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Hello, My Name Is... FAIL

Hello, My Name Is... FAIL, aka, Why Conferences Are Mass Failures at Communication

AKA, Why Conferences Are Mass Failures at Communication. (For fullest enjoyment, pretend you are Lewis Black reading this rant.)

We've all seen it. You're at a conference, looking for that one business person you need to meet, and you notice that the name badges for half the attendees are on backwards, hiding their names and company affiliations. Fail.

Maybe you check once in a while and notice your own name badge is backwards and nobody knows your name or company. Double fail.

It is always the little things at conferences, the little details and the lack of attention to such, that when combined and repeated and combined and repeated over and over again dozens, hundreds, thousands of times per day over the course of a conference are usually the cause of epic failures to communicate -- epic failures we're often not even aware of. Lost connections, lost opportunities, lost business deals. Unfortunately, few conference organizers care about these details. Some do, most don't. The result? Attendees fail to connect with all of the people they should be connecting with. Presenters fail to make the key points their companies need them to make.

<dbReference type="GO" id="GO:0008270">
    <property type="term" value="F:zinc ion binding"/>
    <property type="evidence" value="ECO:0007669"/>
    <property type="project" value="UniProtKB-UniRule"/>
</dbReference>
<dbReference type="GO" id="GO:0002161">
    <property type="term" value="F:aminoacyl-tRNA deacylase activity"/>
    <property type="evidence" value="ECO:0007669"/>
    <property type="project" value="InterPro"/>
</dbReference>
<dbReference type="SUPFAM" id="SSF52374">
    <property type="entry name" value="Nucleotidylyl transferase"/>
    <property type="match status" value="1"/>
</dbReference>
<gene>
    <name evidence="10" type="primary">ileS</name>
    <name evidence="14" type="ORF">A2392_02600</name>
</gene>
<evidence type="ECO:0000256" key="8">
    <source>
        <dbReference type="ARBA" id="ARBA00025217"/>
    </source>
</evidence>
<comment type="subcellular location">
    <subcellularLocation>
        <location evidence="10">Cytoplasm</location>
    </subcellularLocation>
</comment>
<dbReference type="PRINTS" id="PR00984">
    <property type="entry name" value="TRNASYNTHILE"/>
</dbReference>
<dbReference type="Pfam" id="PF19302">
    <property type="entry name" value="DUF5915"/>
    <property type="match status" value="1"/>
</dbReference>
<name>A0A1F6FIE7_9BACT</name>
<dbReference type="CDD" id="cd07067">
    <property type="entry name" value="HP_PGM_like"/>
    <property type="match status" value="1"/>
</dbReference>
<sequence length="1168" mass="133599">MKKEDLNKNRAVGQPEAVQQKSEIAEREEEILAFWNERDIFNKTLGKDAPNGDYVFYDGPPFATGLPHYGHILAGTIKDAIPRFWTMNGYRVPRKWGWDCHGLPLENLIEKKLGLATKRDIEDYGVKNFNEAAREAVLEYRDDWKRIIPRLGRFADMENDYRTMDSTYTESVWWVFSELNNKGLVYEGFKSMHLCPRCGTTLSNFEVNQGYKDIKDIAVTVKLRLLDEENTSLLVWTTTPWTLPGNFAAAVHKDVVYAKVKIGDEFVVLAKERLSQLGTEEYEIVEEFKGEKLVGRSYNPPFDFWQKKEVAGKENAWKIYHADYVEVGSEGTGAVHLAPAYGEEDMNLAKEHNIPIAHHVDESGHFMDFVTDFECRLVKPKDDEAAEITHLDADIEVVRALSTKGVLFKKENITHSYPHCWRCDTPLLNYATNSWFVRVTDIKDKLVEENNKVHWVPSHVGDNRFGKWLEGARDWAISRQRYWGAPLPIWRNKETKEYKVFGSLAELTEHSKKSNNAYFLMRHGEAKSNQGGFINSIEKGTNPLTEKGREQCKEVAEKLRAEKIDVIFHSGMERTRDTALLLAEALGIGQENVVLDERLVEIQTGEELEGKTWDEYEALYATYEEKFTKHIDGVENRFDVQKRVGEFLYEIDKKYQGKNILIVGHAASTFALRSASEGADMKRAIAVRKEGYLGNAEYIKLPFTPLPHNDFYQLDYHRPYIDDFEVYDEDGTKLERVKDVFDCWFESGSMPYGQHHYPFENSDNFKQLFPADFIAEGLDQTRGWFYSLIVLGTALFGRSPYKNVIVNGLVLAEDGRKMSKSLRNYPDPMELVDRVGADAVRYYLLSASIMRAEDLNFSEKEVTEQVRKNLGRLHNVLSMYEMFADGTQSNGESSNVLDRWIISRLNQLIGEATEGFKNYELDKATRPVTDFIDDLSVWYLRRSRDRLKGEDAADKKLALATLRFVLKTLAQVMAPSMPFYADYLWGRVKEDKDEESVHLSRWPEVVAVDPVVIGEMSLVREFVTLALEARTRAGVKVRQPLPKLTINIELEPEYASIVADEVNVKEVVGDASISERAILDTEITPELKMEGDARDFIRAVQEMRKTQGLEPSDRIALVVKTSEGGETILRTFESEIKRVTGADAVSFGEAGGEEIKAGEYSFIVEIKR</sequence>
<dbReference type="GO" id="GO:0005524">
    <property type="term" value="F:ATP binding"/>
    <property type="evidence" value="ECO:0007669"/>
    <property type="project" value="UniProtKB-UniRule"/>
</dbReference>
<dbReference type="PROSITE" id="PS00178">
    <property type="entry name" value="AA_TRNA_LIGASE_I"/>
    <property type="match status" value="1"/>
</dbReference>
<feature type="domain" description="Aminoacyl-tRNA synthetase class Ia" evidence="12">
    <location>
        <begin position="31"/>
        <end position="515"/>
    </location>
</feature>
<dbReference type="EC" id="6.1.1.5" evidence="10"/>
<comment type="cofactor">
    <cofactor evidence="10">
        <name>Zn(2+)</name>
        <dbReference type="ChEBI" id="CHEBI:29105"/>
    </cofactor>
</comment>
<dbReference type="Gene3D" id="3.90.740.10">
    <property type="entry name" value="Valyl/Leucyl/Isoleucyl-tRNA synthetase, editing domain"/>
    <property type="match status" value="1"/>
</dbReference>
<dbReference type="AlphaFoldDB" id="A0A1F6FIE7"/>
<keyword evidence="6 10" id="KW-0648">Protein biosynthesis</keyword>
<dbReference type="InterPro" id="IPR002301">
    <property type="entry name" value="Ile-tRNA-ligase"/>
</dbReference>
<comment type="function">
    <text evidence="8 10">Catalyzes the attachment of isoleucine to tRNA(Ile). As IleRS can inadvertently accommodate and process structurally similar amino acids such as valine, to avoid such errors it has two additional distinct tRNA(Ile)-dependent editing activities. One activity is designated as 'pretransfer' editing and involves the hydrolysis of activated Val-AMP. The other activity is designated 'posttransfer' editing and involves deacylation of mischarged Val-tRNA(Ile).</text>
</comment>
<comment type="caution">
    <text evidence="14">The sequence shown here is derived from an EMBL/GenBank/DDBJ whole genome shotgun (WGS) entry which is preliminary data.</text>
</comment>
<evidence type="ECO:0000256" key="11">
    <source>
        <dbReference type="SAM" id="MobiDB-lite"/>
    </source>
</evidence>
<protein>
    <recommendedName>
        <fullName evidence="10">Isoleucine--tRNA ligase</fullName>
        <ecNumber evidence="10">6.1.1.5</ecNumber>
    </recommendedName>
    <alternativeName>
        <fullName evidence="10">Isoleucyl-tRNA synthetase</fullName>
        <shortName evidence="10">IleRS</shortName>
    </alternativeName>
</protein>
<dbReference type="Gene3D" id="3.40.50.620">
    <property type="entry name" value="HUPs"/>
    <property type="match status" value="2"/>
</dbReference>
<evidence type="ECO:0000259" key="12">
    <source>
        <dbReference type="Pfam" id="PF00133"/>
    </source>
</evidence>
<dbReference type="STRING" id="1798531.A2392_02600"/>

Here is my 2011 list for conference failures and what could be done to fix the problem and how such a fix would help:

PROBLEM: Name tag printed on one side. Almost always printed on one side, and if you ever needed an example of Murphy's Law in action, it's the name tag printed on one side. The person you are looking for, but don't know, have never met, wouldn't recognize, is only ten feet from you. But you will never know because their name tag is backwards!

SOLUTION: Print the same information on both sides.

HOW THIS'LL HELP: Because then your attendees can see who other attendees are. You charged attendees how many hundreds? how many thousands of dollars to attend this conference? Print it on both sides and help your attendees network.

PROBLEM: Name too small on name badge..

SOLUTION: Print the name bigger. Much bigger. In fact, the name badge should be bigger too.

HOW THIS'LL HELP: Attendees should be able to read names on name badges from across the room. Not from ten millimeters away. I would recommend taking a sheet of regular laser printer paper, running it through a color laser printer, printing two copies of the name tag on the full sheet, make them 5 1/2" wide and 8 1/2" high (then fold in half so you have a two-sided name badge), print the attendee name in a HUGE font, and if you really want to be nice, let the attendees upload their company logo to you to include in their badge. So what, if it costs you $3 extra per name tag to print! Add $3 to the conference admission fee. Nobody will care. Everyone will love the badges and how much easier it was to meet people and network, and everyone will love YOU the conference organizer. Flava Flav was on to something, man.